Econintersect: Every day our editors collect the most interesting things they find from around the internet and present a summary "reading list" which will include very brief summaries (and sometimes longer ones) of why each item has gotten our attention. Suggestions from readers for "reading list" items are gratefully reviewed, although sometimes space limits the number included.
"Support is all the way down at 1,900 in the S&P. I still don't think a big correction is imminent just yet, but neither is more upside at our current pace."
Memo to business: The TPP is not free trade (Leith van Onselen, Macro Business) According to van Onselen the TPP (Trans Pacific Partnership) agreement is not about free trade. In fact it is mostly not about trade at all. He says the pact is primarily about establishing control of markets by certain large corporations and creating rules that will allow corporations to circumvent government controls.
How the Fed Got Huge (Jeffrey Rogers Hummel, reason.com) Hat tip to Brett Hyland, GEI Discussion Group, LinkedIn. The author feels that Milton Friedman and his student Ben Bernanke had two different views of helicopters and financial crisis actions:
Friedman viewed banking panics as monetary shocks, in which the checking accounts and other deposits at failing banks wink out of existence, causing a sudden fall in the total money supply. In contrast, Bernanke treats panics as shocks to the flow of savings, causing the failure of firms whose continued existence is crucial for the allocation of credit. Such disparate diagnoses dictate significantly different cures.
The Bush-Obama-Bernanke response to the Great Financial Crisis of 2008 was "targeted bailouts" that had "almost no impact on the effective money supply", according to Hummel. He says that there should have been a sharp increase in Fed-created money that would have calmed the panic and then been quickly reversed. Econintersect: In other words the helicopters should have flown to Main Street and not to Wall Street.
This article goes on to describe how the liquidity injected into the financial system by the Fed's asset purchases in the various QE programs did not increase the money supply proportionately. Even going back the 12 months leading up to August 2008 Bernanke was squeezing the monetary base. Although the Fed increased lending to banks by three orders of magnitude during that period Bernanke was withdrawing almost as much with sales of Treasury securities. The monetary base expanded by only 2.24% (at a time when CPI inflation was over 5% and productivity was increasing close to 3%). During the Greenspan years the monetary base expanded by an average of 7.5%. The reason for the tight policy ws undoubtedly inflation being above the Fed target.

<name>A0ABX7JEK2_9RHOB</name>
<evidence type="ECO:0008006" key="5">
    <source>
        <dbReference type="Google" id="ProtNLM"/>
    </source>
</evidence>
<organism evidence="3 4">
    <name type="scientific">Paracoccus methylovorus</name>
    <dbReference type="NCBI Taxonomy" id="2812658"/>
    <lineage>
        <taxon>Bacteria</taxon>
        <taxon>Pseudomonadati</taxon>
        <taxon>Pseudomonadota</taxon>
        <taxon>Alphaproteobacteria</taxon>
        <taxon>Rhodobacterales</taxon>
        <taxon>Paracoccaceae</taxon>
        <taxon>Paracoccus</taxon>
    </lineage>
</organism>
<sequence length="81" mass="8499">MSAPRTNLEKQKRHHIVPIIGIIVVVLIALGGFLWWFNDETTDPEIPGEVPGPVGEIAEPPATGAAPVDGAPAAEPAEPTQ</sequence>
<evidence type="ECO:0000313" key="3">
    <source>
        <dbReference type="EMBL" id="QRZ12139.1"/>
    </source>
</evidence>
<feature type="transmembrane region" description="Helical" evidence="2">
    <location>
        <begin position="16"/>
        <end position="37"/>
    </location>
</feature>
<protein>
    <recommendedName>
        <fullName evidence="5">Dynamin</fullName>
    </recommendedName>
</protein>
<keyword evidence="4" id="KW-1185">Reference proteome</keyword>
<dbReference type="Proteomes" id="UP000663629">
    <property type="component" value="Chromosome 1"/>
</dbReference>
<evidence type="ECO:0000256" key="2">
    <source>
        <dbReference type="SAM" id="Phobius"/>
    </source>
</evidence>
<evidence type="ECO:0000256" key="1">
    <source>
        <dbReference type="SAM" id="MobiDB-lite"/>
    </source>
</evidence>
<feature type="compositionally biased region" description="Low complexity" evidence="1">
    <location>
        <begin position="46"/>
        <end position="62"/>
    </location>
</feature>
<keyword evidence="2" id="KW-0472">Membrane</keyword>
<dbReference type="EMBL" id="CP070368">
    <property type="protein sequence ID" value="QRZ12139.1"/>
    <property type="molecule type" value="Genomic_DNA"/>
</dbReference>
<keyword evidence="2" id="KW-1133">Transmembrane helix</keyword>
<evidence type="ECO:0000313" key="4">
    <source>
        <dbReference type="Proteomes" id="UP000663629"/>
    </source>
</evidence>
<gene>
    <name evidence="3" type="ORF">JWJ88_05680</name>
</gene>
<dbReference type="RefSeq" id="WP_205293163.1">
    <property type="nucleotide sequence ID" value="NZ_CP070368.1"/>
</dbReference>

During the QE years Hummel explains how much of the asset purchase money was effectively sterilized and kept out of the real economy. The stocks and flows described amount to the Fed borrowing the money used for QE purchase from the same financial players from whom it was purchasing the MBS and treasuries. It carried this out partly by reverse repo transactions and currency swaps, and predominantly by paying interest on the excess reserves created by the payments for security purchases. Another revelation is the fact, according to Hummel, that the Treasury was withdrawing money from circulation by selling securities in excess of government spending.
The picture painted by Hummel is one of the Fed reallocating credit rather than expanding it. Thus the vast shortfall of monetary base compared to the size of the Fed balance sheet expansion has resulted.
Fed rate hike victims: Not who you think (Nyshka Chandran, CNBC) Hat tip to Marvin Clark. This article reviews the economies of South Asia from 2008 to 2013 and discusses how they might be impacted by a Fed rate hike program in the U.S. The current account posture of a country is the most important determinant in what the effects might be. The article says that countries that have had a decrease in saving relative to investment would be the most hurt. China, Hong Kong and Malaysia have the most exposure but China experienced a still has a very large current account surplus and would be little damaged. Vietnam (not shown on the graph below) had by far the largest gain in its current account from 2008 to 2013 and should also hold up well when U.S. rate hiles come.